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HomeNewsArchivesSchneider Hospital Corruption Retrial Has Bumpy Beginning

Schneider Hospital Corruption Retrial Has Bumpy Beginning

The retrial of Rodney Miller Sr., Amos Carty Jr. and Peter Najawicz for allegedly defrauding Schneider Regional Medical Center of millions of dollars, scheduled to begin Thursday, hit a bump Wednesday when the V.I. Supreme Court stayed proceedings against Najawicz until it rules on his double-jeopardy claim.

The trio has been charged with multiple counts of fraud and conspiracy for purportedly helping one another defraud the hospital of millions of dollars by, among other things, awarding each other lavish pay and benefits packages without the approval of the hospital’s governing board.

When they were initially tried in May and June of 2011, the government contended that, while the official government salaries for the group ranged from $150,000 to $80,000, the trio was able to pull in much more and used their top positions to siphon large sums of money from the hospital’s accounts to their own personal accounts.

Prosecutors alleged Miller racked up almost $3.8 million by the end of his five years at the hospital, while Carty and Najawicz, who are accused of approving and making the payments, regularly received thousands more than the $80,000 salaries listed in their government payroll documents.

The core of the case were two 2005 employment agreements for Miller – one that reflected the $150,000 salary listed on his Notice of Personal Action, which reflect what an employees’ position is and how much they are paid, and another that contained hundreds of thousands more in extra benefits that prosecutors argued Carty added without informing the hospital board.

Jurors deliberated for nearly a week after the trial and twice sent notes to V.I. Superior Court Judge Michael Dunston saying they were unable to reach a unanimous verdict on any of the 44 charges facing the three men. Dunston declared a mistrial June 24, 2011.

In the intervening year, Najawicz filed a motion in Superior Court for a judgment of acquittal, on the grounds of double jeopardy – the provision in the Fifth Amendment to the U.S. Constitution preventing a person from being tried twice for the same crime.

When a mistrial is made necessary by a deadlocked jury or other insoluble barrier to a valid verdict, it does not prevent a retrial, because the first trial is essentially wiped away. But Najawicz’s attorneys argued the mistrial was not "manifestly necessary," the court-established legal threshold for whether a new trial constitutes double jeopardy.

In September, Dunston denied Najawicz’s motion.

"Given that there was manifest necessity to declare a mistrial, defendant may be retried without violating the double jeopardy clause," Dunston wrote in his opinion.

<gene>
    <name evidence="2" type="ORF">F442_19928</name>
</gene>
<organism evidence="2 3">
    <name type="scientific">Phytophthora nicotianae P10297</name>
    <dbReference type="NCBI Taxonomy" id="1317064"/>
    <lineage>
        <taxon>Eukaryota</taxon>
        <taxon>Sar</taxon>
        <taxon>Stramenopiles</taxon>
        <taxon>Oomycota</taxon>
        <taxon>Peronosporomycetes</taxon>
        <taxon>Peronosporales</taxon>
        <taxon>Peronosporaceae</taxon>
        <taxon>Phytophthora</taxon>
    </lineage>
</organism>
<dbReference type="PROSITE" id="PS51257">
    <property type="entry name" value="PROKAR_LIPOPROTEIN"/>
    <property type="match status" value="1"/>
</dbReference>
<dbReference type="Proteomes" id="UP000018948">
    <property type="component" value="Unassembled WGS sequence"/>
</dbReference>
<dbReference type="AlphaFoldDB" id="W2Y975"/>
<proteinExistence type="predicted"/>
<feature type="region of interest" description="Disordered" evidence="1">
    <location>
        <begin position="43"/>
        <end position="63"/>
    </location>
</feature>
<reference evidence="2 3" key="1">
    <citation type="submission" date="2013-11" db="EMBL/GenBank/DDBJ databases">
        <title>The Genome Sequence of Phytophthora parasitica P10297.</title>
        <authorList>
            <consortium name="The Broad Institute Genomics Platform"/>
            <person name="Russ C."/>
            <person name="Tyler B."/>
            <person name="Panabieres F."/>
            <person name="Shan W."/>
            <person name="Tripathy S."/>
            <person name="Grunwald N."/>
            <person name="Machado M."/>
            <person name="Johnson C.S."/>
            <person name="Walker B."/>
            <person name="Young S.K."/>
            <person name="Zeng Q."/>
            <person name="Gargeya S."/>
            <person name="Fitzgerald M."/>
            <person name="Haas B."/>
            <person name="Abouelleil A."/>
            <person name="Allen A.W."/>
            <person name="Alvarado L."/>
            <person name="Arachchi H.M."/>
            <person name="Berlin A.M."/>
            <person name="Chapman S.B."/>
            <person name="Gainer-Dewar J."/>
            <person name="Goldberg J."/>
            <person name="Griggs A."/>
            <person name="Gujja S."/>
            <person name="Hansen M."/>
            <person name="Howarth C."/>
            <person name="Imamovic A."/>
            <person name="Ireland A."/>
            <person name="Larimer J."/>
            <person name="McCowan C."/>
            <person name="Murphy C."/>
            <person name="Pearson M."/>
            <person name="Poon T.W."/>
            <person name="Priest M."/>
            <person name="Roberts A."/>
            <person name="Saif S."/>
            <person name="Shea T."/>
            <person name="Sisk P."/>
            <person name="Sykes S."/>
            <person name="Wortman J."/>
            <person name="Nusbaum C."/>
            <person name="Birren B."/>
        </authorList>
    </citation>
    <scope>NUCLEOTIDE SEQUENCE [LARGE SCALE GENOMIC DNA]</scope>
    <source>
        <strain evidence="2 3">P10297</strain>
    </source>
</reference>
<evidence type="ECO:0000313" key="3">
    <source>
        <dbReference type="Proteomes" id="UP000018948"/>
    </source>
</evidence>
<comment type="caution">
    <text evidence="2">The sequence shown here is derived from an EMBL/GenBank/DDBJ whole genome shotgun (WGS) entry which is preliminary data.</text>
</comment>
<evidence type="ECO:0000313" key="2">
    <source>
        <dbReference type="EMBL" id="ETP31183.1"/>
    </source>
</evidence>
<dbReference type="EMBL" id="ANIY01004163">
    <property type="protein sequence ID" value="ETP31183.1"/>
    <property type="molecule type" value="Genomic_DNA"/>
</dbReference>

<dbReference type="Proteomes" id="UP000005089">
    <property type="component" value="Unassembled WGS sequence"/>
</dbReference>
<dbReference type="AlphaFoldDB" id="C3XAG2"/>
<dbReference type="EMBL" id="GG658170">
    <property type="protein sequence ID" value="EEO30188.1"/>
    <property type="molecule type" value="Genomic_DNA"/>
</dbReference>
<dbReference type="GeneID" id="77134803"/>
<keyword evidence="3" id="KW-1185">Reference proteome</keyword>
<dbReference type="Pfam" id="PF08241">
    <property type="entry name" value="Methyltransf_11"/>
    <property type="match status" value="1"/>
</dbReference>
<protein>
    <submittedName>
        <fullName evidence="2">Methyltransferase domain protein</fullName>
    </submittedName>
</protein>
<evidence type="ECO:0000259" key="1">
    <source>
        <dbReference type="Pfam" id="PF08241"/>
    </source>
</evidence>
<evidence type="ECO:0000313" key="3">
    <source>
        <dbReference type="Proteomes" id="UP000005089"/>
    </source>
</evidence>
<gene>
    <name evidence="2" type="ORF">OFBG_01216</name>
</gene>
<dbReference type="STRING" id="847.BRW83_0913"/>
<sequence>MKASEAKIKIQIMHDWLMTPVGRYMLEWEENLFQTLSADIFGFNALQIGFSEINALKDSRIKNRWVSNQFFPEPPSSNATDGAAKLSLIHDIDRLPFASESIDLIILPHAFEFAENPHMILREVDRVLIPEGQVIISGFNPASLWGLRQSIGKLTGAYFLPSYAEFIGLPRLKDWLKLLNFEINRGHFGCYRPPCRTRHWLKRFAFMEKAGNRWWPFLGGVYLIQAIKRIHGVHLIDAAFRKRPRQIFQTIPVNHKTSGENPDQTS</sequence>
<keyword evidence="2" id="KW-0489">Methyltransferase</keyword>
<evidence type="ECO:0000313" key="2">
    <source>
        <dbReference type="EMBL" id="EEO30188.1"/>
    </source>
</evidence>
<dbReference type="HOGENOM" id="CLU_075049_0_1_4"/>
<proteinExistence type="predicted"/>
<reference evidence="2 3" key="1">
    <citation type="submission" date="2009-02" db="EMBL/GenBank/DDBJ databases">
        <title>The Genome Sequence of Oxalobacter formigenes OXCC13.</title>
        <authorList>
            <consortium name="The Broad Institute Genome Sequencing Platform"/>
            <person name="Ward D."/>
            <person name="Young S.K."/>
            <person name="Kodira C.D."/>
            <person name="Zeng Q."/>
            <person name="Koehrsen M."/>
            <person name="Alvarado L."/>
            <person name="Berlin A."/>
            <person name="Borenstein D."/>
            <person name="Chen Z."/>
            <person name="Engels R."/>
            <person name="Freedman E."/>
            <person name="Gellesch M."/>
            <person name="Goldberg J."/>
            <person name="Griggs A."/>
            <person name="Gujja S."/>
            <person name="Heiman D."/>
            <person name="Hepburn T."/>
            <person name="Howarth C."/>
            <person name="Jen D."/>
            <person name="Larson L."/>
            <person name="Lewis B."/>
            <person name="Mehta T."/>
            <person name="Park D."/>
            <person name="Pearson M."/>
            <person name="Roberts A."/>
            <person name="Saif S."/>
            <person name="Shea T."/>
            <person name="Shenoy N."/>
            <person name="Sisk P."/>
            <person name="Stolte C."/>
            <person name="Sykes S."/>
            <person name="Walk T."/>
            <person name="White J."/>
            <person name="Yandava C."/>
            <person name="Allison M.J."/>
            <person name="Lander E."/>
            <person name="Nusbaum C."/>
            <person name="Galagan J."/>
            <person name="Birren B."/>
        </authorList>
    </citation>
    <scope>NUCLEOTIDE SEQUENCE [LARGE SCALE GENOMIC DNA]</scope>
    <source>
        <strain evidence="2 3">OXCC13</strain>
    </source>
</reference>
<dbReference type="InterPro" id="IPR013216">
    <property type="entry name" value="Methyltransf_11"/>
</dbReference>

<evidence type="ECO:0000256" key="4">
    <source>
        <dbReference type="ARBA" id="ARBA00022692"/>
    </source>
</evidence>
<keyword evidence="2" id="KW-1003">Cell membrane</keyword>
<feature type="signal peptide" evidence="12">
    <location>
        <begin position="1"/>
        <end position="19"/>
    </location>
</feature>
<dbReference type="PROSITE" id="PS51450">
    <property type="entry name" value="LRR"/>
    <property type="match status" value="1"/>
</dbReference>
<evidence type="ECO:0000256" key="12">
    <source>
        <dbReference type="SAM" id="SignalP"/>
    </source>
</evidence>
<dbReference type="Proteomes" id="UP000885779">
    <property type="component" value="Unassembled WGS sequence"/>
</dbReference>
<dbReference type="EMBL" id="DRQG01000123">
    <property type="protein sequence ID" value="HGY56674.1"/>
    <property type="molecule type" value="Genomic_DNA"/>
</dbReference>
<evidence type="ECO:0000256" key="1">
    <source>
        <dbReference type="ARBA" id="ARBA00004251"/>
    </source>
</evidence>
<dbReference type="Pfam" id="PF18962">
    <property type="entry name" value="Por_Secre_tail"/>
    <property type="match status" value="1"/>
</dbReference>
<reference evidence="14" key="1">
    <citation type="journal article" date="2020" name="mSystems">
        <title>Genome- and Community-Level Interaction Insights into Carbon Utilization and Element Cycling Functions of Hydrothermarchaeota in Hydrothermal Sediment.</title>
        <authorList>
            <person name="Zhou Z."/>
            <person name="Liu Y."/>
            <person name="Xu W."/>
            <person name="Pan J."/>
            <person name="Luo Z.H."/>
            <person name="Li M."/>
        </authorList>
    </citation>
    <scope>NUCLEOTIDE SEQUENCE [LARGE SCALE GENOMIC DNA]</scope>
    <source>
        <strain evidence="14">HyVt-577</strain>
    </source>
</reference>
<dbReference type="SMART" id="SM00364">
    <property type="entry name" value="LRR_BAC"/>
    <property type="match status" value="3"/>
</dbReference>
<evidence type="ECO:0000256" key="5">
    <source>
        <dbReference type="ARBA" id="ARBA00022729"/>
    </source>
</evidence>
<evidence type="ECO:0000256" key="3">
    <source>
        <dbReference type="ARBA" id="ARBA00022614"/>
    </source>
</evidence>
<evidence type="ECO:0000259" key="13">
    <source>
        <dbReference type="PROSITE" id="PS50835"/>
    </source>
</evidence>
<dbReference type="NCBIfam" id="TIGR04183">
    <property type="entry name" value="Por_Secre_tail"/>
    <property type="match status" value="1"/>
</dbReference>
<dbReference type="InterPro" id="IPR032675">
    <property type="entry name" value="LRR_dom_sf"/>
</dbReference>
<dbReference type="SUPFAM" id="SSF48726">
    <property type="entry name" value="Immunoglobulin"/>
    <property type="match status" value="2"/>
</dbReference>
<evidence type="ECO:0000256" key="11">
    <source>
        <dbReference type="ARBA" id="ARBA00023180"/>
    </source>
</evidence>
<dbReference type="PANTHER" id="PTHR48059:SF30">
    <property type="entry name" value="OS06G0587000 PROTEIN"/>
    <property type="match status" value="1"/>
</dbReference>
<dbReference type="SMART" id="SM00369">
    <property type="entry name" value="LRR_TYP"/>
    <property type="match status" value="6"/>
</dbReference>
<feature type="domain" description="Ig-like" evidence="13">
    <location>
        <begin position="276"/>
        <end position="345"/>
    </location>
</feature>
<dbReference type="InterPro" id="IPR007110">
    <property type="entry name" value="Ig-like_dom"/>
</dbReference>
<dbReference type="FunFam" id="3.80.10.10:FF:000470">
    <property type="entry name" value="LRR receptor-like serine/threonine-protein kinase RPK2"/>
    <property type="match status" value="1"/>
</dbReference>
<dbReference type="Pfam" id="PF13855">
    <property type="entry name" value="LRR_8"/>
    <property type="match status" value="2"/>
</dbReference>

Najawicz appealed Dunston’s ruling to the V.I. Supreme Court Oct. 6.

Jury selection began Tuesday and the trial was to begin this week.

On Wednesday, Najawicz petitioned the Supreme Court for an emergency "writ of prohibition," directing Superior Court not to proceed against him until the Supreme Court ruled on his appeal.

Late Wednesday evening, the Supreme Court issued an order staying proceedings against Najawicz.

The unsigned opinion, written in the name of Justices Rhys Hodge, Maria Cabret and Ive Arlington – the entire court – concludes Najawicz had no other legal venue for redress, and that he was entitled to the stay.

The court agreed with Najawicz’s attorneys that a defendant who was forced to take on the expense and hardship of a second trial while awaiting a ruling on whether that second trial was permissible would suffer irreparable harm.

"A defendant who wishes to appeal a pre-trial ruling denying a double jeopardy claim is not only permitted to prosecute an immediate appeal but is entitled to a stay of all further proceedings in the trial court unless the double jeopardy claim is frivolous," the justices wrote. "(W)e simply cannot conclude that Najawicz’s motion was frivolous," they concluded.

The order says the justices "recognize" that this forces Superior Court to either proceed against the other two defendants, or continue the trial to another date and that this will waste judicial resources. But the justices conclude that is Dunston’s responsibility because he did not rule on Najawicz’s July 2011 motion for dismissal until Sept. 7, 2012, not long before jury selection was to begin.

The Supreme Court denied without prejudice Wednesday a motion for an emergency stay from Miller. Miller asked for the stay while the Supreme Court considers his appeal of the Superior Court’s denial of his request court appointed counsel.

Miller argued he has been unable to secure employment since the first trial, partly because the court ordered that he remain in the territory, and cannot afford representation.

The Supreme Court declined the motion partly on the grounds that Miller’s filings indicate the Superior Court had not issued a final ruling on Miller’s request and if the issue became a problem, it could be addressed on appeal, among other legal reasons.

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